Opera Browser Update Patches Remote Code Execution Vulnerabilities

A number of security vulnerabilities were repaired in the latest version of the Opera browser, which was released today. However, a security researcher says that users who downloaded the browser from Apple’s Mac App Store won’t have access to version 12.13; in fact you’ll be two revs behind as of today.Graham Cluley of Sophos reported today that Opera 12.11 is the latest version available at the Mac App Store. Version 12.12 was released Dec. 18.

Opera patchA number of security vulnerabilities were repaired in the latest version of the Opera browser, which was released today. However, a security researcher says that users who downloaded the browser from Apple’s Mac App Store won’t have access to version 12.13; in fact you’ll be two revs behind as of today.

Graham Cluley of Sophos reported today that Opera 12.11 is the latest version available at the Mac App Store. Version 12.12 was released Dec. 18.

“The Mac App Store may be a convenient one-stop-shop for Mac users to get their software from, but it sure does a poor job at keeping that software up-to-date and ensuring that users are protected against the latest vulnerabilities,” Cluley said. “Anyone who is relying on the App Store to keep their Opera browser updated, and free from security vulnerabilities is being let down badly.”

Opera, meanwhile, fixed four security issues in version 12.13.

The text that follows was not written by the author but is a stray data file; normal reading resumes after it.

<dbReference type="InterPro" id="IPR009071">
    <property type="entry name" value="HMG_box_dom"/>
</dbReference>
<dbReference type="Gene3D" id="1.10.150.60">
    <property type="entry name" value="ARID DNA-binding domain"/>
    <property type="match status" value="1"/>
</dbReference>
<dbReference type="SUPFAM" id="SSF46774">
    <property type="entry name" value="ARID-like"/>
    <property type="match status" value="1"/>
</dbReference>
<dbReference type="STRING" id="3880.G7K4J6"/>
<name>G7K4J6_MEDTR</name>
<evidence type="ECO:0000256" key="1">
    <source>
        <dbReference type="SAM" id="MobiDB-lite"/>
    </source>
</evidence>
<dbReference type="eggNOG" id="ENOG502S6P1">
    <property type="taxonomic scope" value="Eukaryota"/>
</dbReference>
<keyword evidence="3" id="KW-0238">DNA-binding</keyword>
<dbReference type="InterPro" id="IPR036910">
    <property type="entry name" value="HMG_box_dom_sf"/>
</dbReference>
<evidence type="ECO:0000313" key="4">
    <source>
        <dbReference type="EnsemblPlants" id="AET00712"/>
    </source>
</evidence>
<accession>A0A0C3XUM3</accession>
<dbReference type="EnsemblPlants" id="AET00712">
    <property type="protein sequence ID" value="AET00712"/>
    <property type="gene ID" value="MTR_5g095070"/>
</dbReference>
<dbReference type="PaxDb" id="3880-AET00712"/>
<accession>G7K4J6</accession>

The first patch fixes a bug in particular document object model (DOM) manipulations that could cause the browser to crash. In some cases, the crashes could allow for arbitrary code execution.

Opera also patched vulnerability in how the browser handles scalable vector graphics (SVG) documents with specific clipPaths. “Opera may allow other content to overwrite the memory, before referencing the memory, which will lead to a crash,” the Opera advisory said. “If an attacker can control the contents being written into memory, execution of arbitrary code may occur.”

A patch was also issued to address a vulnerability in how Opera handles cross-origin resource sharing (CORS) requests which could override a browser’s cross-site request forgery protection.

“An attacking site could provide that same static header value, and bypass the preflight request, allowing it to submit the request to the target site without permission,” the advisory said. “In such cases, the HTTP Referer header is sent correctly, which may be used by the target site to detect the attack.”

A fourth low-severity issue was also patched, but Opera declined to share details.

 

 

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Discussion

  • Khurt on

    I would assume that timely submission of patches to the Mac App Store would be Opera's responsibility.

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